Thought for the Week: 1) “We are the Easter people and Alleluia is our song”. Pope John Paul II 2) “Golf is just the adult version of the Easter Egg Hunt”. Author Unknown.
Appreciation: 1) Seventh Grade Teachers, super job on administering the 7th Grade Leap Test. Passing the testing baton to the eighth-grade teachers. 2) Happy Birthday to Ms. Linnell Watson 4/23. Rest in Peace, Porter Wininger. Our condolences to the family.
Character Education Topic: Patience/Tolerance
Concession Stand: P.T.O. M-F
Lesson Plans/Time for Homework posted on Blackboard
6th and 7th Grade LEAP Make-Up Testing; 7th Grade Field Test for S.S.
Student Council Meeting 2:30 – 3:10 p.m. MP Room
Cheerleader Practice 2:35 until 4:00 p.m. (Girls’ Gym)
Dance Team Practice 2:35 until 4:00 p.m. (Boys’ Gym)
8th Grade LEAP Testing
World Millionaires Final List
Chess Club Meeting – 2:35 – 3:35 p.m. Room 406
After School Detention 2:35 till 4:05 p.m. Mrs. Gunter Girls’ Gym
Online crooks have been exploiting our fear of computer hacking for quite some time. Through a phone call or pop-up warning on your computer, the scammers make you believe that your computer is compromised. They often claim to be from Microsoft or Apple, and they can spoof phone numbers so that the calls appear to be genuine.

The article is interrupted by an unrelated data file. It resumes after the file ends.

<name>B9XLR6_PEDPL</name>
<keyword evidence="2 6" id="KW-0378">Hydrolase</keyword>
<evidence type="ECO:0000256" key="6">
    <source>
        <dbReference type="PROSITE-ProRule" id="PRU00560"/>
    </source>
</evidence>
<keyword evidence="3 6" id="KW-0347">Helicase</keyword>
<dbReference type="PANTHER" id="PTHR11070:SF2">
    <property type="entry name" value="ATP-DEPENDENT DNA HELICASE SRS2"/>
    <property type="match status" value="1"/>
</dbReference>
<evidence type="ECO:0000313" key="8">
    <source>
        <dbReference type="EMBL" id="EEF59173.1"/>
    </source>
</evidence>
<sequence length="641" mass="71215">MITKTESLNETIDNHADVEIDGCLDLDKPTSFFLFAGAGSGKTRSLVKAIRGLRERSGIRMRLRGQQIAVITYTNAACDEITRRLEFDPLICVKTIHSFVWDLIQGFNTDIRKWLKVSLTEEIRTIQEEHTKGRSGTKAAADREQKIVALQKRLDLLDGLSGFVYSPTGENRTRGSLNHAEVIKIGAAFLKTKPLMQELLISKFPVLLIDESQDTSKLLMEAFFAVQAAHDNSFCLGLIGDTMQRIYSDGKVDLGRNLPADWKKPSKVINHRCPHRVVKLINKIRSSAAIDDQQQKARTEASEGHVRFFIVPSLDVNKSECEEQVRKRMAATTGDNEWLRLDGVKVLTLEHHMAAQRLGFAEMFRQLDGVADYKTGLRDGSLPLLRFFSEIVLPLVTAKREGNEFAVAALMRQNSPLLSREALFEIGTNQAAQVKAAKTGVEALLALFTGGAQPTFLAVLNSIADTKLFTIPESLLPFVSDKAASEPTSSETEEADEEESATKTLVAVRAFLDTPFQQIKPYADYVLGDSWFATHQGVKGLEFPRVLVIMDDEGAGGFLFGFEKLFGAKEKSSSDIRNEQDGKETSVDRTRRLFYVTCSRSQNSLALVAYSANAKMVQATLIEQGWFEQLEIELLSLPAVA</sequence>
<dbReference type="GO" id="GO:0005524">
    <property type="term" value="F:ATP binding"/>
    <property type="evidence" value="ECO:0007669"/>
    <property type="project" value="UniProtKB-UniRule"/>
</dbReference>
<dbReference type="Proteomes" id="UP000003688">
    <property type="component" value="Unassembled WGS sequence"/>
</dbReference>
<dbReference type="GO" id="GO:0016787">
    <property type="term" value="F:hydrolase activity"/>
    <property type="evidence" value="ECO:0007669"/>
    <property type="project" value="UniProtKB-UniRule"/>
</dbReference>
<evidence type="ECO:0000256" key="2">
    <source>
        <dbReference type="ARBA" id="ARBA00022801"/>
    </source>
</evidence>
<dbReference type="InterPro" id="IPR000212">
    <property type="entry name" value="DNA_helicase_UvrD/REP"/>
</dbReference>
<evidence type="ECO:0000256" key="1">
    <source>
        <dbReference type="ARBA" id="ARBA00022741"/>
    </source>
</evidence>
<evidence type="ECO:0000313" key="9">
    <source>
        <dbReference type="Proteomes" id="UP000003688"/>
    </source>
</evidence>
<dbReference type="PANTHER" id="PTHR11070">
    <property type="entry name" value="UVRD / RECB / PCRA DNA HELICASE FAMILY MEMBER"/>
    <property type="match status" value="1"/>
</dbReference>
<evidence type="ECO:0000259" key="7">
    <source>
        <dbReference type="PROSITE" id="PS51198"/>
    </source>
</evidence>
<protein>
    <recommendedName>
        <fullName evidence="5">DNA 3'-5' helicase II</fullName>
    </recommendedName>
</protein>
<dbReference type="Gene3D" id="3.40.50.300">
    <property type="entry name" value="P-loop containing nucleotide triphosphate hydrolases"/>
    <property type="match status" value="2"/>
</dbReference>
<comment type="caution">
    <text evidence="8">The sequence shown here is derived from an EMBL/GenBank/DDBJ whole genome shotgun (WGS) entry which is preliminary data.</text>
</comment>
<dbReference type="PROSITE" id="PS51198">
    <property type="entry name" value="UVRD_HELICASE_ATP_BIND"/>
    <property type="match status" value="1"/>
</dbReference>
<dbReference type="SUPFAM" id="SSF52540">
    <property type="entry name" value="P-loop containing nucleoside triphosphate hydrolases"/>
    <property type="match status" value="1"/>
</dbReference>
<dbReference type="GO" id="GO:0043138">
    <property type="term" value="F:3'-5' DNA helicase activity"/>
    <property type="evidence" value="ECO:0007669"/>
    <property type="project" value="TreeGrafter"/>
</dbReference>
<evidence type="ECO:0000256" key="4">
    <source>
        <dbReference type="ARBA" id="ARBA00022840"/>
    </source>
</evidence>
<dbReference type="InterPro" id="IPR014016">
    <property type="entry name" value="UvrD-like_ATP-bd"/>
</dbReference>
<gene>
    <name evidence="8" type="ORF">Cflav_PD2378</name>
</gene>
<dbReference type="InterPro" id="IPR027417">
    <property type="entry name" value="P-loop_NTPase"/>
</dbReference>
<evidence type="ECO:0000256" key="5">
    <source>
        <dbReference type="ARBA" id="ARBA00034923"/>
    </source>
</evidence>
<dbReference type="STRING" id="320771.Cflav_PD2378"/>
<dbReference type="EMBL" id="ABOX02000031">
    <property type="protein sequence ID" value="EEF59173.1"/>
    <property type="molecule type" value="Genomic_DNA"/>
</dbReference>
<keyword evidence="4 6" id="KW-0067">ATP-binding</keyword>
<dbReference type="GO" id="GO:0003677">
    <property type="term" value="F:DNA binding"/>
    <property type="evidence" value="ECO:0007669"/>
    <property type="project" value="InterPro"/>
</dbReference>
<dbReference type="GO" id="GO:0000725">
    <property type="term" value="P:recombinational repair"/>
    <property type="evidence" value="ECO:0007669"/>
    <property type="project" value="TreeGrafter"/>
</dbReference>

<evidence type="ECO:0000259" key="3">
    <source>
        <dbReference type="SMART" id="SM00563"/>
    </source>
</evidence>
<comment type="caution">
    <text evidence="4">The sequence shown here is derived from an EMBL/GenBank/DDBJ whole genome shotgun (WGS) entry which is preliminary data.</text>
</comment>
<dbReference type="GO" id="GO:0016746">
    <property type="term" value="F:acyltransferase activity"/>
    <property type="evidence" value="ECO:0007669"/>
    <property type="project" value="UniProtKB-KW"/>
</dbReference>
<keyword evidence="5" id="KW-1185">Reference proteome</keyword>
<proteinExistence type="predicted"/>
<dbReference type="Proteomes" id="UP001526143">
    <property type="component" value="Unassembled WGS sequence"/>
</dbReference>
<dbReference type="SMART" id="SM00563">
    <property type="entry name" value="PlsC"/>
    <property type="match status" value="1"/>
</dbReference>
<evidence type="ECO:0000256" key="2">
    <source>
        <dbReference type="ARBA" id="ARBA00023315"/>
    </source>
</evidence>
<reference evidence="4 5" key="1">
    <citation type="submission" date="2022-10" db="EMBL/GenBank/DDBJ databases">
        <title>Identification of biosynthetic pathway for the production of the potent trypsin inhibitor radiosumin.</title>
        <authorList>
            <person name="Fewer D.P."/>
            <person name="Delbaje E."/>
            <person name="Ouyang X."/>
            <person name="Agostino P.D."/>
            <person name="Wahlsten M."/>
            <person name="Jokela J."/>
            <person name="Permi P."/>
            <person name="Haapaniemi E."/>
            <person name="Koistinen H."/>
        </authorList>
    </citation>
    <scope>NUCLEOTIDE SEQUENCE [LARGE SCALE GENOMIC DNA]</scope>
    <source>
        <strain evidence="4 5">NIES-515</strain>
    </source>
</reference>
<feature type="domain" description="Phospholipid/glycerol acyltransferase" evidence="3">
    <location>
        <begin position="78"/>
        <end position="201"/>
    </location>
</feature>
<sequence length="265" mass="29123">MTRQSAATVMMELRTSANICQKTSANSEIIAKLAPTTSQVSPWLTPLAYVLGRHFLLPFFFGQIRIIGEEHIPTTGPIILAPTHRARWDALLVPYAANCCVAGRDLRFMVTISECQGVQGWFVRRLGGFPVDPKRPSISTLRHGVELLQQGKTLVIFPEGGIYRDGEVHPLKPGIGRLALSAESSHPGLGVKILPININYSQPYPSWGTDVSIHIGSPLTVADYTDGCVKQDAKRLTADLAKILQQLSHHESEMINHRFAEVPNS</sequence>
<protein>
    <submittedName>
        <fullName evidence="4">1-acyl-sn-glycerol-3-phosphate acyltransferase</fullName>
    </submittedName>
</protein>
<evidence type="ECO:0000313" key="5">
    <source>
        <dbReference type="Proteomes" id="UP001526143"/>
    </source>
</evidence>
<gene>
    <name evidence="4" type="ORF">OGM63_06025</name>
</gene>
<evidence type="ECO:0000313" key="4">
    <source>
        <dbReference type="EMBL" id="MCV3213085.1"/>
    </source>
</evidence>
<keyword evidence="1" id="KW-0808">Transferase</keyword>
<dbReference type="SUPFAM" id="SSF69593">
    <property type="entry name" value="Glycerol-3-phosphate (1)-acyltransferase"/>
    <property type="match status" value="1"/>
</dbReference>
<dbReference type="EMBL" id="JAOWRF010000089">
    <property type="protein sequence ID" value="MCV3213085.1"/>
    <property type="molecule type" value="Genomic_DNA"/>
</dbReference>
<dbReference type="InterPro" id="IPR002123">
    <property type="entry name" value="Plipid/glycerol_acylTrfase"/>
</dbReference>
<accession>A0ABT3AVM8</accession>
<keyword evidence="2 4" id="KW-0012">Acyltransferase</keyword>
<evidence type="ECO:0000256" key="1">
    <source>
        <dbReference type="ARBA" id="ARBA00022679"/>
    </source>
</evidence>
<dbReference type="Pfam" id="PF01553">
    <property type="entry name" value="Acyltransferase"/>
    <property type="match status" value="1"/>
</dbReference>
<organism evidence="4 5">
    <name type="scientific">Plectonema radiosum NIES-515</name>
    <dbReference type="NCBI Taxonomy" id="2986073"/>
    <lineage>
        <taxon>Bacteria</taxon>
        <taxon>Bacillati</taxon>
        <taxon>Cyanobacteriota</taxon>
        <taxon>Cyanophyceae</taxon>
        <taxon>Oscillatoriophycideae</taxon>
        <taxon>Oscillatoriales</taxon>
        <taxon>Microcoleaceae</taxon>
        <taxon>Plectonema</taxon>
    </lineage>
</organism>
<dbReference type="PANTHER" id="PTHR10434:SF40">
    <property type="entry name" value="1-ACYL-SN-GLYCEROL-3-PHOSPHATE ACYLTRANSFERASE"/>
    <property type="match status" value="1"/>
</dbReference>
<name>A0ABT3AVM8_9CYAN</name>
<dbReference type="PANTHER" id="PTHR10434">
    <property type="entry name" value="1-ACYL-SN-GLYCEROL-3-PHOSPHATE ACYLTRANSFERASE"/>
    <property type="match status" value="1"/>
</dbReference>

Here's the scam: The crooks convince people to hand over remote access to their computers and then proceed to "troubleshoot." Then, they ask for credit card information to cover the cost of repairs that didn't really happen. At the same time, the crooks can and download all files and email messages while they have access to the computer. They can also install spyware that lets them gather information in the future.
Last year, people reported losing $55 million to tech support scams. Credit cards were used most often for payment, and that's good--credit card companies can reverse fraudulent charges. However, some crooks tricked victims into giving them the PIN numbers on the back of iTunes or Google Play gift cards--and that money is simply gone.
People over 60 were five times more likely to report losing money to these scams. Help your family understand how to avoid these scams:
Do not click any links or call a phone number that pops up on your computer screen warning of a problem.
Hang up on unexpected calls from anyone who claims to be tech support.
Don't believe your Caller ID--phone numbers can easily be spoofed.
Never give control of your computer or share passwords with anyone who contacts you.
Keep your security software up-to-date.
If you need help, contact a family member or a computer technician that you trust. Don't rely on a web search.
If you've already been scammed, change any passwords you've shared and scan your computer for malware. If you gave out a credit card number, call the credit card company, and check your statement for unexpected charges.
Finally, if you get a new call about a supposed refund for computer-support scam victims, it's just more scam--hang up immediately.
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